This 22,000-mile 1989 example comes from the last year of production, and as such features the upgrades from the previous year’s Turbo S as standard; this includes a 250bhp engine, a reinforced five-speed transaxle with oil cooler and a 40 percent locking limited-slip differential. One of 1385 cars built for the US in 1989, it was fitted with the M030 sport-suspension package, electric sunroof and a Blaupunkt stereo system with equaliser. Offered at no reserve, it’s estimated as between $65k and $85k.

This BMW 850 CSI is estimated at between $125k and $150k.

A new record was set for a BMW 850 CSI late last year, with RM Sotheby’s taking €263,750 at its Munich sale. That, however, was a pre-production car that had covered fewer than 9000km. The most recent 850 CSI to breach the $200k mark was again a special car; a one-of-one display model for North America that sold via RM at Amelia Island last year.

This particular car could provide a more reliable test of where the market is for this model, the closest we got to an ‘M8’, other than the prototype – it has an M-tuned, S-designation V12. One of only 255 850 CSIs built for the US, it has covered fewer than 37,000 miles over its 29 years and three owners. Offered at no reserve, it’s estimated at between $125k and $150k.

This Pontiac Firebird Trans Am is estimated at between $75k and $125k.

Of course, there’s more to RADwood than European metal, and there’s an affection for the US metal of the era. One of the more fascinating lots in Gooding & Co’s sale is this 1979 Pontiac Firebird Trans Am. It was specified with the W72 big-block 400ci V8 and Borg-Warner T10 four-speed manual gearbox, along with the WS6 handling package, which comprised sportier springs and dampers, along with a constant-ratio steering box and larger rear anti-roll bar. It’s covered just 41 miles, and is estimated at between $75k and $125k.

This NAS Land Rover Defender is estimated at between $80k and $110k.

It’s two years since Gooding & Co achieved $165,200 for a similar NAS Land Rover Defender; arguably the most coveted and collectable among the Defenders available to US buyers. The NAS 90 featured an aluminium body, short wheelbase, solid-axle drivetrain and, critically, for the final year of US production, an upgraded 4.0-litre V8 and ZF four-speed automatic gearbox. This particular example has been fitted with a front winch, brush bar, running boards, rear lamp guards and trailer hitch. Subsequent upgrades include an alarm system, dealer-installed removable hardtop, performance catalytic converter and suspension lift. Offered without reserve, it’s estimated at between $80k and $110k.

RM Sotheby’s

This Ferrari 288GTO has an estimate of between $4m and $4.5m.

RM Sotheby’s has largely gone super high-end for its modern classic collection, with heavy-hitting Ferraris mixing it with Porsches and Lamborghinis. Given the clamour for F40s this year, it’s unsurprising to see one in the lot list, but our eyes are drawn to the much rarer 288GTO you see above.

This particular example is a US-market car, first delivered to Lake Forest Sports Cars in June 1985 and optioned with red seat inserts, air-conditioning and electric windows by its first owner, Donald Schaff. Chassis 56773, one of 272 288GTOs built, would cover 3388km in three years before being sold to Cavallino Imports of Dixie Hills, New York. The next owner was Dennis Farrey of Dani Investments in San Carlos, California in 1996. He kept the car for four years, selling it to the current owner in 2000. The model was Ferrari Classiche certified in 2022, and has covered 7989km. It’s estimated at between $4m and $4.5m.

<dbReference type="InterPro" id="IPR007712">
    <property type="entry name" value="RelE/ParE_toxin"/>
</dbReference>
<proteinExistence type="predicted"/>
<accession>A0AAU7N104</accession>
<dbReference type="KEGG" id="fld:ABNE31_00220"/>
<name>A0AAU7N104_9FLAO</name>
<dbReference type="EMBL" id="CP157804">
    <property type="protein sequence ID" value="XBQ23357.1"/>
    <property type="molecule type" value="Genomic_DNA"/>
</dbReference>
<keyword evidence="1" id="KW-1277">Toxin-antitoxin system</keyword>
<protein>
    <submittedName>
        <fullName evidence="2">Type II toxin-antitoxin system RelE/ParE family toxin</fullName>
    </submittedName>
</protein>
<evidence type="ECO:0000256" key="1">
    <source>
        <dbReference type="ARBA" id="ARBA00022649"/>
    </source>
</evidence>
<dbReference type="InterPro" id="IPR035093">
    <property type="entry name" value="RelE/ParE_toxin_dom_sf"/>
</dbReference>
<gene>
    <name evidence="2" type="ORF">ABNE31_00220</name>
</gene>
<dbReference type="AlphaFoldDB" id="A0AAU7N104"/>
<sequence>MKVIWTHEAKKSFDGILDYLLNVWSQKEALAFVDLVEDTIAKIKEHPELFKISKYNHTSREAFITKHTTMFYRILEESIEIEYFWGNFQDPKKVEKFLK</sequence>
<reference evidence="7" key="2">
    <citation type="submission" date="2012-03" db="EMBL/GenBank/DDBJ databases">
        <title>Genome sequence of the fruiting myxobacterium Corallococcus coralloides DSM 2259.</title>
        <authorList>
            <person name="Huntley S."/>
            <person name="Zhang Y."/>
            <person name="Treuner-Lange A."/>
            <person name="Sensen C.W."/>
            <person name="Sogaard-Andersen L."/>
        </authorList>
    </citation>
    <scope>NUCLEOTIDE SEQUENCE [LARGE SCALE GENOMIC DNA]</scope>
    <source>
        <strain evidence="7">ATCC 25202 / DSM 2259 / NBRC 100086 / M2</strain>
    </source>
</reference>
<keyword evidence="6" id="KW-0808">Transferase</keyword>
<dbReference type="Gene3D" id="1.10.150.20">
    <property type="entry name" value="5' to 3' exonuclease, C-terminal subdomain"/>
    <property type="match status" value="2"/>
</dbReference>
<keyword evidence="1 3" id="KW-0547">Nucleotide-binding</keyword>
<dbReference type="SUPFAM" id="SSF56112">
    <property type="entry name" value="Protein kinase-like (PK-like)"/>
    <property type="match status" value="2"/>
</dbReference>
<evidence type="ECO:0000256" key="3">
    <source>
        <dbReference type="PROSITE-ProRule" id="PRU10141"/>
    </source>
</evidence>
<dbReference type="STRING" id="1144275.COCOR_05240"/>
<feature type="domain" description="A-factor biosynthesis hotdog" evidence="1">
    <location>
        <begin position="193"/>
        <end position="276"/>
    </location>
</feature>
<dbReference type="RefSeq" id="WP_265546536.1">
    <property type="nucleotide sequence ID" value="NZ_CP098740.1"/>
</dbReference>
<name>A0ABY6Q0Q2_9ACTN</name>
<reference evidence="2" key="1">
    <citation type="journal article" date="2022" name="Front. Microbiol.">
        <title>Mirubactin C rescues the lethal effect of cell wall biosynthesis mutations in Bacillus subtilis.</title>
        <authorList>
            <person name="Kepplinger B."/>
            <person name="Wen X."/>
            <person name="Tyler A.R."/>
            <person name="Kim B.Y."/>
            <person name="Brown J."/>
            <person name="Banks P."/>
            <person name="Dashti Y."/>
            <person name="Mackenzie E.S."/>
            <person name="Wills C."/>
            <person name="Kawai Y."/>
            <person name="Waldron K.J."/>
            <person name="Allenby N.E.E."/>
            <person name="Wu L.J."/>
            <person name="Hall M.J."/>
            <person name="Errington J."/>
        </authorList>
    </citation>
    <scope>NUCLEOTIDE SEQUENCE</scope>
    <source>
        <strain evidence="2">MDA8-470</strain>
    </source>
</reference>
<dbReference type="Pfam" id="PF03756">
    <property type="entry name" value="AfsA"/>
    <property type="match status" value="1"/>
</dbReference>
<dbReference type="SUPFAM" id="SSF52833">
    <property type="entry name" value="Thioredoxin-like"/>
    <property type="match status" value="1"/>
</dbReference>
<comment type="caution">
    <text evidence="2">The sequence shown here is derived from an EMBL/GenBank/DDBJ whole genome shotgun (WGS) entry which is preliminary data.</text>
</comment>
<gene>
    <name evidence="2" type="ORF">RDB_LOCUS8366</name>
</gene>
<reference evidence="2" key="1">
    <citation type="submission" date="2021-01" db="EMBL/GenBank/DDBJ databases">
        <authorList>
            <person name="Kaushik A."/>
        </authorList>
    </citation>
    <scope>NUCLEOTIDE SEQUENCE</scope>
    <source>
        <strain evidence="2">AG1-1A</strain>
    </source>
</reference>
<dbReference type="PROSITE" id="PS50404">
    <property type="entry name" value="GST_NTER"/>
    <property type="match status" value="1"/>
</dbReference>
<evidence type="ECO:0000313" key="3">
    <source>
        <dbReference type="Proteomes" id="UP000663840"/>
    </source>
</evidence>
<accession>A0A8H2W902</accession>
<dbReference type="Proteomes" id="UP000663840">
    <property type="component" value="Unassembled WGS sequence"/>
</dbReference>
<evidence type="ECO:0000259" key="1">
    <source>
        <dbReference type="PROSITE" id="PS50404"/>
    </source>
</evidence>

This 1991 Jaguar XJR-15 is estimated at between $1.2m and $1.5m.

The Jaguar XJR-15 was the first road-going car to use carbonfibre in the construction of its body and tub, which housed a 450bhp naturally aspirated V12 derived from the XJR-9 and XJR-12 sports prototypes. A mere 53 were built, and this one is one of just 27 built to road specification, among 53 in total. Chassis 042 was delivered new to an Asian collector in July 1991. It stayed with them on static display for the best part of two decades, covering 153 miles in the process, until it was shipped to the US in late 2022. It has not been started, driven or been seen in public since it left the UK in 1991, according to RM Sotheby’s, and needs a mechanical service before being pressed into service. Several spares have been accumulated before the sale, including an OEM fuel bladder and fuel pumps from model specialist Don Law Racing. It’s estimated at between $1.2m and $1.5m.

This 1980 BMW M1 is estimated at between $550k and $750k.

Just 339 road-going BMW M1s were ever built, and very few made it to the US. This particular example was delivered new to the Bay Area in California, and remained in single-family ownership until 2019. Originally blue, it was finished in white during this time. In 2017, Canepa refreshed the wiring harness, alternator, fuel system, suspension bushings and brakes, while the interior received new carpets and original-equipment cloth seat inserts. The BMW returned to Canepa in 2019 for further work, which saw attention paid to the exhaust system. Additional effort went into refinishing the wheels, fitting new tyres, tuning the engine, installing new coolant hoses, an air-conditioning service and a change of all fluids. The M1 is estimated at between $550k and $750k.

1983 Lamborghini Countach 5000 S, believed to have belonged to the Chicago Bears’ Walter Payton, is estimated at $625k and $675k.

This 1983 Lamborghini Countach 5000 S is one of just 321 built and only 38 delivered to the US. It’s notable for being one of just two originally finished in Blue Acapulco over Champagne leather trim, although it is now finished in black over black. Its first owner is believed to have been Walter Payton of the Chicago Bears; it’s thought the Lamborghini was gifted to him by sponsor KangaROOS upon setting the NFL all-time record for career rushing yards in 1984.

In later life, the car was sold to Texas before being exported to Europe in the 1990s. Around ten years ago it was fully restored in Germany with a complete engine rebuild and repaint in black, while the US-specified side reflectors were filled in for a European-spec appearance. More recently, the engine and gearbox were serviced by Lamborghini of Copenhagen in Denmark, before the car was imported back to the US in August 2022. It was then a featured RADwood Royalty car at the RADwood show during the Detroit Concours. It’s estimated at between $625k and $675k.

Further details

More of Broad Arrow’s AMG Mercedes-Benz W124.

Bonhams: March 2, Fernandina Beach Golf Club. More details here.
Broad Arrow: March 4, Ritz-Carlton. More details here

Gooding & Co: March 2-3, Racquet Park. More details here.
RM Sotheby’s: March 4, 4171 Amelia Island Parkway. More details here.